Miami Airport installs new CT scanners to improve security screening process
Passengers travelling through security at Miami Airport will no longer be required to remove any electric devices from their carry-on bags thanks to new CT scanners.
Credit: Miami International Airport
Security screening at Miami International Airport (MIA) post COVID-19 has just gotten easier following the installation of seven state-of-the-art computed tomography (CT) scanners at six Transportation Security Administration (TSA) checkpoints in the airport.
The new technology provides improved explosive detection screening by creating a 3D image that can be viewed and rotated on three axes for thorough visual image analysis by a TSA officer. If a bag requires further screening, TSA officers will inspect it to ensure that a threat item is not contained inside. Passengers travelling through a lane with one of the new CT scanners will now be permitted to leave laptops and other electronic devices in their carry-on bags.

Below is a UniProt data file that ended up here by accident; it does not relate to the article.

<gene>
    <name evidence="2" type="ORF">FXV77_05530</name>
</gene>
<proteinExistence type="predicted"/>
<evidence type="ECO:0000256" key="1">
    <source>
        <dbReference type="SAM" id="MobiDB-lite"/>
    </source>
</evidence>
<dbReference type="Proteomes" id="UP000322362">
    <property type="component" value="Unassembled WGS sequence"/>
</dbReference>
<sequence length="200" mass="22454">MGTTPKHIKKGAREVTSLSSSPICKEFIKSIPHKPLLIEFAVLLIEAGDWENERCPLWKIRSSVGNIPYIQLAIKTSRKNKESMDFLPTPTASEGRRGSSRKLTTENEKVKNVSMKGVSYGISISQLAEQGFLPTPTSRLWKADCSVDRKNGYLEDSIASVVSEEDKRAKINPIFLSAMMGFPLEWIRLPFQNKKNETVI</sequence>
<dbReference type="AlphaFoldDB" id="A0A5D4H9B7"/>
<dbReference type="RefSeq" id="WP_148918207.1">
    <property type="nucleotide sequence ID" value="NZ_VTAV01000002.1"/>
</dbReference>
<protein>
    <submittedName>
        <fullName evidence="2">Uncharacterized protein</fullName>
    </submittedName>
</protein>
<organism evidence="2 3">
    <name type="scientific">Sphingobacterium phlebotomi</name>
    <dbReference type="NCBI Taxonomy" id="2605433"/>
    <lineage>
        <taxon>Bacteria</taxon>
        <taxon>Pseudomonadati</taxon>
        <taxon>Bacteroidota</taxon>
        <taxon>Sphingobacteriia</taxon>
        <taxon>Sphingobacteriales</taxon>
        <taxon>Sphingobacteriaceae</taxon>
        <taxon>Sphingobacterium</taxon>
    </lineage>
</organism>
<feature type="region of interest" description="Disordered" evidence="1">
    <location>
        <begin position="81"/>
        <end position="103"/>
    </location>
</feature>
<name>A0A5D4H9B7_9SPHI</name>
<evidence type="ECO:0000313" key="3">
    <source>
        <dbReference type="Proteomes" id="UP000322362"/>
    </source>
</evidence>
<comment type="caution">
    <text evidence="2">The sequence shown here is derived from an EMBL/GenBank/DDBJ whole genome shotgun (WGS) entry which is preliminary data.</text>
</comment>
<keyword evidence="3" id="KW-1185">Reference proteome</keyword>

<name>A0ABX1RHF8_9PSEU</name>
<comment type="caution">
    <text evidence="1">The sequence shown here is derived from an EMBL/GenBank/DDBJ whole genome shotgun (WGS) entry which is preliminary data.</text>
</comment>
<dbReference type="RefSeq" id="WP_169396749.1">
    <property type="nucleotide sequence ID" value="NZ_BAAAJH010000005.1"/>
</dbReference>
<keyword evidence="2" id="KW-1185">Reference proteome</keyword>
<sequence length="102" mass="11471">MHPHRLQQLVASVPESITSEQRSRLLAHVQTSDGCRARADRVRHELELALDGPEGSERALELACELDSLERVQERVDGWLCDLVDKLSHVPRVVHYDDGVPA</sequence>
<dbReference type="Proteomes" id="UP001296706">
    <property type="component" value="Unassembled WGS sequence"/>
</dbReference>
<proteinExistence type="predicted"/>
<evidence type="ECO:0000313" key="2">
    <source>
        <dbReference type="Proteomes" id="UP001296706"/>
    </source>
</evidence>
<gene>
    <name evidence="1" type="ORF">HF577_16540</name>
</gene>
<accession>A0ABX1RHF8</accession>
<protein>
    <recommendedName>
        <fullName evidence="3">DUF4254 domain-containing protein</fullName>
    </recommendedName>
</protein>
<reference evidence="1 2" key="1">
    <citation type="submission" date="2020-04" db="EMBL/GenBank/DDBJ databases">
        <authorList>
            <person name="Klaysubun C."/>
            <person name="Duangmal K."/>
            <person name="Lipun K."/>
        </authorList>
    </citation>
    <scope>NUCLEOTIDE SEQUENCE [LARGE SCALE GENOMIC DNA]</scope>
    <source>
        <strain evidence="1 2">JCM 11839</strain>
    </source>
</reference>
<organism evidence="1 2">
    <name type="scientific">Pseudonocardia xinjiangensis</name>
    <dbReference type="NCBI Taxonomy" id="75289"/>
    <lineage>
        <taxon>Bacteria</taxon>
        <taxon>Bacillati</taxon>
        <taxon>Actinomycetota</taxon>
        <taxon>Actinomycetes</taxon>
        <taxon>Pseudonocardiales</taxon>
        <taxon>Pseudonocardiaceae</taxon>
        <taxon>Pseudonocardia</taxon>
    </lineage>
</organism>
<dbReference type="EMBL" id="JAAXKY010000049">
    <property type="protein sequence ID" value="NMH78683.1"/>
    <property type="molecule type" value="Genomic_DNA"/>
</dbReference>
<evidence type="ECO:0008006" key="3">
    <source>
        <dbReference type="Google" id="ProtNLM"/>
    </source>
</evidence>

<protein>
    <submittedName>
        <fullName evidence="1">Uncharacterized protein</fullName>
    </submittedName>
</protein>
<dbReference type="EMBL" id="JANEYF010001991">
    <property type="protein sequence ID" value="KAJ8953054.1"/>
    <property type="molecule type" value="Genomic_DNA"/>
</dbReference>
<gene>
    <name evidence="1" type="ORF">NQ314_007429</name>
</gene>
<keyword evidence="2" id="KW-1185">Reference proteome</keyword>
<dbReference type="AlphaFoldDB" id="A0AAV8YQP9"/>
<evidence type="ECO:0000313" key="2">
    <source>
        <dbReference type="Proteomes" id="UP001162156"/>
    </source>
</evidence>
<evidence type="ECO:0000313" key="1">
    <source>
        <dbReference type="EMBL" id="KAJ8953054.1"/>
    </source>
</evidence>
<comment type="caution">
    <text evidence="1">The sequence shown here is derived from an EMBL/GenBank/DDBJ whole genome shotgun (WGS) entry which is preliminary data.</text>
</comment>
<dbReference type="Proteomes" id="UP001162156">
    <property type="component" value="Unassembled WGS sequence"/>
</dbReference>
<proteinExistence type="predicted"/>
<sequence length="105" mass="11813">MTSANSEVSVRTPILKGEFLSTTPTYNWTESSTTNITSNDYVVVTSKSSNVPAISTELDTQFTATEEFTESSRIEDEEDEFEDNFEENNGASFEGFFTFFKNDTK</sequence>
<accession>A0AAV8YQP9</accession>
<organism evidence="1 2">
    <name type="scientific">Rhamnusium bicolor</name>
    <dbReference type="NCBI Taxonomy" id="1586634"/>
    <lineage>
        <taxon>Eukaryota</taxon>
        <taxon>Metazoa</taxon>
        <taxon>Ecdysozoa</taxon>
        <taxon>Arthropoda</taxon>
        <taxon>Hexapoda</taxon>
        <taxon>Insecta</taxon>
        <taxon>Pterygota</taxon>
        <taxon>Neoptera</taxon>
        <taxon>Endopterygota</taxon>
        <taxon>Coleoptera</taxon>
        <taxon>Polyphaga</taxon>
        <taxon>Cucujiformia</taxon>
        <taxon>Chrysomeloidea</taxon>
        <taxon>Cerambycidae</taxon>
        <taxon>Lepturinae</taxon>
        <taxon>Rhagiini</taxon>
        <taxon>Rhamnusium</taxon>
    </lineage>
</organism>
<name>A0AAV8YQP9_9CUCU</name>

Director and CEO of Miami International Airport, Lester Sola, said: “These new scanners from the TSA are helping us streamline and expedite the screening process for our passengers, at a time in air travel when a smooth flowing checkpoint has never been more important. We are proud to be among the first U.S. airports to receive this expansion of CT technology by the TSA.”
Like the existing CT technology used for checked baggage at Miami Airport, the machines use sophisticated algorithms to detect explosives, including liquid explosives. The CT checkpoint units were designed with a smaller footprint than those used for checked baggage in order to allow accommodation in the constrained space of a passenger screening area.
Daniel Ronan, the TSA’s Federal Security Director for Miami International Airport, said: “The TSA is committed to putting in place the best technology while also improving the screening experience. CT technology enhances TSA’s threat detection capability through both automated detection and allowing our frontline workforce to use the 3D feature to spin the image that triggered an alarm to ascertain if a threat is present without opening the bag.”